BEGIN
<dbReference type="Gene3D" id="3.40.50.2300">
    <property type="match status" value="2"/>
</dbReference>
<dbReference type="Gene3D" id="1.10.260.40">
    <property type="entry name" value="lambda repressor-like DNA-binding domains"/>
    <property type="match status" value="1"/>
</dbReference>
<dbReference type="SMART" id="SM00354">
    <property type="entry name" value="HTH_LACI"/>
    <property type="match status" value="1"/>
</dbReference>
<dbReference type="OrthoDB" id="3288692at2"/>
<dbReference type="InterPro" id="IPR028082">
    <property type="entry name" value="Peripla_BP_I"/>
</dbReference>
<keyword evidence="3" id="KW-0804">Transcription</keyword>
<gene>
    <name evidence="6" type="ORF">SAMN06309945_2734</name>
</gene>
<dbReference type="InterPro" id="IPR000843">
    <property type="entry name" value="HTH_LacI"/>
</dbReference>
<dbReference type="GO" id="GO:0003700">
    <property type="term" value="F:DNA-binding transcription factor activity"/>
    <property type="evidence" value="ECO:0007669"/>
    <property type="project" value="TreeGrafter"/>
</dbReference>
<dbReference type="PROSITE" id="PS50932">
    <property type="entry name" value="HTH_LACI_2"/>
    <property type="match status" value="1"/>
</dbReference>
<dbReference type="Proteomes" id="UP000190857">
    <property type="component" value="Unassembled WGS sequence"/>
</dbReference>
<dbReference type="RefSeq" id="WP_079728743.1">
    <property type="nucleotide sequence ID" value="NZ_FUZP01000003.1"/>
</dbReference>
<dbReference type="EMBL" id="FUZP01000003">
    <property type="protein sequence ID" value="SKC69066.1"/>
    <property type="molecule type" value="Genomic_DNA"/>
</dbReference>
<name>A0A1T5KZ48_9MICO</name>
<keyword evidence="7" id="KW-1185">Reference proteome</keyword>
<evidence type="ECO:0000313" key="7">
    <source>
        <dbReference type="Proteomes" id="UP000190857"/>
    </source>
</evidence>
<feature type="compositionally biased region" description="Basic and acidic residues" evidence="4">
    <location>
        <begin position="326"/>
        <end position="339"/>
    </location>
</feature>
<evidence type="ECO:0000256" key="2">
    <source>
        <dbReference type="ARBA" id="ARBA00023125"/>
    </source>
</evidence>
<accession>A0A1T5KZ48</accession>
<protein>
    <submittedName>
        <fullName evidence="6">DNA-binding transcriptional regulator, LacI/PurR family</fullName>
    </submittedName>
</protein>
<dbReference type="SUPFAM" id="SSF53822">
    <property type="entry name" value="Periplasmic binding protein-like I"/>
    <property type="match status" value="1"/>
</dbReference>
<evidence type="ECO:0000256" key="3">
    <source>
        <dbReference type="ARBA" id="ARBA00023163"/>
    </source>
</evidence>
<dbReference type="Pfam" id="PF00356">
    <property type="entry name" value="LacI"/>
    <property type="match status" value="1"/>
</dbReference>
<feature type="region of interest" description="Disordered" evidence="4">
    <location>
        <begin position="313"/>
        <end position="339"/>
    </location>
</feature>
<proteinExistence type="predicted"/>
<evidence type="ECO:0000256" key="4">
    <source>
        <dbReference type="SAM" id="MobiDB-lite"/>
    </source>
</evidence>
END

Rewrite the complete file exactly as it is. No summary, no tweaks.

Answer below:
<dbReference type="Gene3D" id="3.40.50.2300">
    <property type="match status" value="2"/>
</dbReference>
<dbReference type="Gene3D" id="1.10.260.40">
    <property type="entry name" value="lambda repressor-like DNA-binding domains"/>
    <property type="match status" value="1"/>
</dbReference>
<dbReference type="SMART" id="SM00354">
    <property type="entry name" value="HTH_LACI"/>
    <property type="match status" value="1"/>
</dbReference>
<dbReference type="OrthoDB" id="3288692at2"/>
<dbReference type="InterPro" id="IPR028082">
    <property type="entry name" value="Peripla_BP_I"/>
</dbReference>
<keyword evidence="3" id="KW-0804">Transcription</keyword>
<gene>
    <name evidence="6" type="ORF">SAMN06309945_2734</name>
</gene>
<dbReference type="InterPro" id="IPR000843">
    <property type="entry name" value="HTH_LacI"/>
</dbReference>
<dbReference type="GO" id="GO:0003700">
    <property type="term" value="F:DNA-binding transcription factor activity"/>
    <property type="evidence" value="ECO:0007669"/>
    <property type="project" value="TreeGrafter"/>
</dbReference>
<dbReference type="PROSITE" id="PS50932">
    <property type="entry name" value="HTH_LACI_2"/>
    <property type="match status" value="1"/>
</dbReference>
<dbReference type="Proteomes" id="UP000190857">
    <property type="component" value="Unassembled WGS sequence"/>
</dbReference>
<dbReference type="RefSeq" id="WP_079728743.1">
    <property type="nucleotide sequence ID" value="NZ_FUZP01000003.1"/>
</dbReference>
<dbReference type="EMBL" id="FUZP01000003">
    <property type="protein sequence ID" value="SKC69066.1"/>
    <property type="molecule type" value="Genomic_DNA"/>
</dbReference>
<name>A0A1T5KZ48_9MICO</name>
<keyword evidence="7" id="KW-1185">Reference proteome</keyword>
<evidence type="ECO:0000313" key="7">
    <source>
        <dbReference type="Proteomes" id="UP000190857"/>
    </source>
</evidence>
<feature type="compositionally biased region" description="Basic and acidic residues" evidence="4">
    <location>
        <begin position="326"/>
        <end position="339"/>
    </location>
</feature>
<evidence type="ECO:0000256" key="2">
    <source>
        <dbReference type="ARBA" id="ARBA00023125"/>
    </source>
</evidence>
<accession>A0A1T5KZ48</accession>
<protein>
    <submittedName>
        <fullName evidence="6">DNA-binding transcriptional regulator, LacI/PurR family</fullName>
    </submittedName>
</protein>
<dbReference type="SUPFAM" id="SSF53822">
    <property type="entry name" value="Periplasmic binding protein-like I"/>
    <property type="match status" value="1"/>
</dbReference>
<evidence type="ECO:0000256" key="3">
    <source>
        <dbReference type="ARBA" id="ARBA00023163"/>
    </source>
</evidence>
<dbReference type="Pfam" id="PF00356">
    <property type="entry name" value="LacI"/>
    <property type="match status" value="1"/>
</dbReference>
<feature type="region of interest" description="Disordered" evidence="4">
    <location>
        <begin position="313"/>
        <end position="339"/>
    </location>
</feature>
<proteinExistence type="predicted"/>
<evidence type="ECO:0000256" key="4">
    <source>
        <dbReference type="SAM" id="MobiDB-lite"/>
    </source>
</evidence>